Our family shopping mantra is “Buy less, choose well”: We don’t buy many clothes, but they are always of great quality. Same for the shoes and the toys. My Attilas are the ones who select all their garde robe. We give them options, we negotiate, and eventually we all agree. The best way to enjoy your favorite things every day is .. to only own your favorite things! So make sure you do regular decluttering, leave space in your drawers, and again, always go for quality. Zen Habits has a few good tips to share with you, as well as the Minimalist Mom.
Whenever we decide to buy something new, we apply the “One in, one out” policy. If it works out well, it’s probably because it is a family business, we are all on board. It is probably also because the kids are giving away their clothes to less fortunate friends. My daughter is taking good care of her dresses because she wants her “friends from the island” to be happy with them. More than second hand clothes, those are really preloved ones.
3. We collect memories, no things:
We don’t do big birthday parties. In the Philippines, parents get totally crazy about celebrating the birthdays of their kids. It’s a cultural thing, and I can tell you that coming from an average income European family, it can be pretty shocking. The clowns, the princesses, the give away presents, the incredible mountains of toys, the royal buffet in fancy hotels … Even if we could, we would not compete.
We’d rather take a few days off to “go somewhere”: it’s a total surprise for the kids, a treasure hunt that will lead us to discovering a new place together. It’s never too early to explain that we don’t have to live life like everyone else. We don’t treat our kids with material presents, but with fun experiences. And they clearly understand we’d rather spend money on a place ticket to visit their grand parents than on a collection of plastic toys.
It’s all about searching happiness not through things. But through life itself!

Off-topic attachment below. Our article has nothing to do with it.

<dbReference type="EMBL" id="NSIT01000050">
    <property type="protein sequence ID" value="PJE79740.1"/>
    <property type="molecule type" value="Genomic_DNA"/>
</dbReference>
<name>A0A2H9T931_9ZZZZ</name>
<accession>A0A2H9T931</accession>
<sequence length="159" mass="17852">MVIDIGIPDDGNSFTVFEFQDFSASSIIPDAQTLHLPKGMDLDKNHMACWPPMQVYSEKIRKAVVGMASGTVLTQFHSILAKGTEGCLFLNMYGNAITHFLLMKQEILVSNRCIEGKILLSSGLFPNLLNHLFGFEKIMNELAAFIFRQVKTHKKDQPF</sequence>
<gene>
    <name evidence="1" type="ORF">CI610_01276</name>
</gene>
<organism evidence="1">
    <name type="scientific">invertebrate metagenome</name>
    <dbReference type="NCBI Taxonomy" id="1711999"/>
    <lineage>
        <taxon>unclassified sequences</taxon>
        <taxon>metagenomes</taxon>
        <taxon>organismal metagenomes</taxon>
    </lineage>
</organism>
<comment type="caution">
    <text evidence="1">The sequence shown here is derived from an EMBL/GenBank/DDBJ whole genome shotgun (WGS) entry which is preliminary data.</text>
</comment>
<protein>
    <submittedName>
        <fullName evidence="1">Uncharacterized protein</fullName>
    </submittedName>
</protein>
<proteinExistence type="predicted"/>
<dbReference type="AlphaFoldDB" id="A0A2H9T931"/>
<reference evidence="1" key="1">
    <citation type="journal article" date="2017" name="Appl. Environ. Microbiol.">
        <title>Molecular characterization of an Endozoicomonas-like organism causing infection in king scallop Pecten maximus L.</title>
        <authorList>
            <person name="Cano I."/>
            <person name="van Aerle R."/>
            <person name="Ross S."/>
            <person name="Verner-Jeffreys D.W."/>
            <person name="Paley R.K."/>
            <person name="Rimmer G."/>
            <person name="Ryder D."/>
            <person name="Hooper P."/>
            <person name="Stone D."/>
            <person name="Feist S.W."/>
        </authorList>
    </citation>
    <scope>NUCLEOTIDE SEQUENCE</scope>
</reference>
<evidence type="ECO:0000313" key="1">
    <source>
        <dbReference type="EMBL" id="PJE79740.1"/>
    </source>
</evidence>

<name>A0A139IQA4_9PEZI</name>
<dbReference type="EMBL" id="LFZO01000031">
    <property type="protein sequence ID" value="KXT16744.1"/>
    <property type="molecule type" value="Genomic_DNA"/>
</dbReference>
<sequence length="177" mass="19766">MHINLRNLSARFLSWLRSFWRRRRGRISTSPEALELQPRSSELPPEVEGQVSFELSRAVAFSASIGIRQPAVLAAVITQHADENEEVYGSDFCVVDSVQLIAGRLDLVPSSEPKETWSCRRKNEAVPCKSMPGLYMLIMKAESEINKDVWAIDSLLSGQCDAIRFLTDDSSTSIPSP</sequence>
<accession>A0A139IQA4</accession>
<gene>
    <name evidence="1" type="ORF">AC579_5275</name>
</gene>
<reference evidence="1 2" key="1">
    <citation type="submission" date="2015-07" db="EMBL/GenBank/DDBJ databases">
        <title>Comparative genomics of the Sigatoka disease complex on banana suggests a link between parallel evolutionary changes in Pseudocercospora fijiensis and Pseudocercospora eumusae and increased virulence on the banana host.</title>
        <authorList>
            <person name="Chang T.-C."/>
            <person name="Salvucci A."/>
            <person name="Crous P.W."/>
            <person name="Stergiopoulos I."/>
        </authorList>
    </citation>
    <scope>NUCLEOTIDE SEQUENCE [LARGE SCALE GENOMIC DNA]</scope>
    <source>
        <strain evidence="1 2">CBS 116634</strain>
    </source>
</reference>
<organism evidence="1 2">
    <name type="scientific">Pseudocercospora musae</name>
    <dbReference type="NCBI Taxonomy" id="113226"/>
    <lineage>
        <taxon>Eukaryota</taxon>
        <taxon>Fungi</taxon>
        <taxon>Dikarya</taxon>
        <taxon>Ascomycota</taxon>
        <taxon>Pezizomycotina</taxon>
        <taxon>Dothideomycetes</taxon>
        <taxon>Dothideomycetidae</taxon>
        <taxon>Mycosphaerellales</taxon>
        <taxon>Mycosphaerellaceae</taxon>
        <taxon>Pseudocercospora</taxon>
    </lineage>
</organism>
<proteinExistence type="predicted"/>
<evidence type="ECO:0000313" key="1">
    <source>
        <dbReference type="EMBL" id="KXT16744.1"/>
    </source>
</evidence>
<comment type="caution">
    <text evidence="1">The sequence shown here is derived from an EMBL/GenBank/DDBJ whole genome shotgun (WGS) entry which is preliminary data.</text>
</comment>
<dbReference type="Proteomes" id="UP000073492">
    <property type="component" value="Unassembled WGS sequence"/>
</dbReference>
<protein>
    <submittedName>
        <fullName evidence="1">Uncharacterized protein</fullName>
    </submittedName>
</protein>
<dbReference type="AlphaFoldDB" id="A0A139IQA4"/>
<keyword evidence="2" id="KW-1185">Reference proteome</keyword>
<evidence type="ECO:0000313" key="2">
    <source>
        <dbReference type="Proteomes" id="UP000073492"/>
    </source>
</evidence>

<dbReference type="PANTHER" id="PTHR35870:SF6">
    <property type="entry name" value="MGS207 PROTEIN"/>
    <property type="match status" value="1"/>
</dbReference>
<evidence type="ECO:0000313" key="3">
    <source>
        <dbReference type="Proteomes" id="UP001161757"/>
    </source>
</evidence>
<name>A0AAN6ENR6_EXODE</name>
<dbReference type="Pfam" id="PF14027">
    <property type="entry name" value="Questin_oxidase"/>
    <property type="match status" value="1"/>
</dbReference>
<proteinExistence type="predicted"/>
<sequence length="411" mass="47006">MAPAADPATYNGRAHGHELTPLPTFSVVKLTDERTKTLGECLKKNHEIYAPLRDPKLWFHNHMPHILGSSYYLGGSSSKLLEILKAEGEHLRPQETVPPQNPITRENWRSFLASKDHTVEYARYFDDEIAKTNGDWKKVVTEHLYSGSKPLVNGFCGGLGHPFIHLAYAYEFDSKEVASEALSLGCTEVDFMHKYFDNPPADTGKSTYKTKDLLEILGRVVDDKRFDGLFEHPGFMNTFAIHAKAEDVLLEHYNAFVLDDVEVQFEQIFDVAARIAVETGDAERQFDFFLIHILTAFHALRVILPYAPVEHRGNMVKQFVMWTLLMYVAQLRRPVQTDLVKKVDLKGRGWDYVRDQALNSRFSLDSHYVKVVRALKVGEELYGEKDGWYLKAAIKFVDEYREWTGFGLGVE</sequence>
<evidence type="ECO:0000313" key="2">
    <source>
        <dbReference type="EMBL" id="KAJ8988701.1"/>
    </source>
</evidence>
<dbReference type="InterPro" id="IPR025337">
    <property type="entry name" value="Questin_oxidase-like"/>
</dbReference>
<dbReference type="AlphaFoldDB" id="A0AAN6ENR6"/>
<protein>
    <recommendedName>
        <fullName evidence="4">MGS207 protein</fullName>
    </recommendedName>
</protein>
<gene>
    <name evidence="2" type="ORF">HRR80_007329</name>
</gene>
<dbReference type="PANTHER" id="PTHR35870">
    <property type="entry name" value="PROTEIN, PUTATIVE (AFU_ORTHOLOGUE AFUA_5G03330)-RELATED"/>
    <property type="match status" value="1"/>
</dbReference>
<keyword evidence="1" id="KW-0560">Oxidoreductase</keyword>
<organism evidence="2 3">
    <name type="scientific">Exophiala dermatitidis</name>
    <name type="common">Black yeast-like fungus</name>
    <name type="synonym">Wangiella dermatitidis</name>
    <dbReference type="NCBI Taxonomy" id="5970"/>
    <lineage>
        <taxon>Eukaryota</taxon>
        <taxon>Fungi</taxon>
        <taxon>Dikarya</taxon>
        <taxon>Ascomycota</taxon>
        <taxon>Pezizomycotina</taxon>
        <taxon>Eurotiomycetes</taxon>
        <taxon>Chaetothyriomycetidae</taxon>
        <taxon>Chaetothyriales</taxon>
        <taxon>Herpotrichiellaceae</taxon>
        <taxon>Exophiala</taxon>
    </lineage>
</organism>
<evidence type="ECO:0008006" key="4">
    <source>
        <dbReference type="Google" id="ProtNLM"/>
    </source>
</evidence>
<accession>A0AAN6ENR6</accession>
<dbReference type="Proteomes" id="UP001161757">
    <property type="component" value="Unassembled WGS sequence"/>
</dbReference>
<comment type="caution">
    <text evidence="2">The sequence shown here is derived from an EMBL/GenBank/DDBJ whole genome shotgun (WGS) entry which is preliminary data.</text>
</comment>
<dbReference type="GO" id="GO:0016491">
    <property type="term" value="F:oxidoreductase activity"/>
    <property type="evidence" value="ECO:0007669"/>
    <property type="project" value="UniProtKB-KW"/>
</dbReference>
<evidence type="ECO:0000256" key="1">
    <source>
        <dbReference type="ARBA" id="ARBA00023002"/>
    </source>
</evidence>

4. Decluttering as the ultimate reward: less to clean, to organize and to store! Adios Mess!
I am sure you too decided to throw it all the day you walked (again!) on a Lego and when your kids were fighting (again!) for the same useless toy. Keep the good intention but add some methods.
Have you heard about the The Life Changing Magic of Tidying Up by Japanese tidiness expert Marie Kondo? She’s not interested in tidying solely for cleanliness sake: Kondo wants you to love, really love, everything in your home. That means anything that doesn’t “spark joy” needs to go. I love the concept of having nothing your houses that you do not know to be useful or believe to be beautiful.Took me a while to get started, but it is really worth it.
- First and foremost, the very comprehensive website of Becoming Minimalist. You’ll find all you need there, tips, stories,books, you name it! You can also follow them on twitter and Pinterest.
- Joshua Becker has been advocating for minimalism for years. Here are his 10 creative ways to declutter your home.
- The Minimalists also have local free Meetup Groups in USA, Canada, Australia, UK and Ireland
- Zen Habits: one of the top 25 Blogs in the world. “about clearing the clutter so we can focus on what is important”.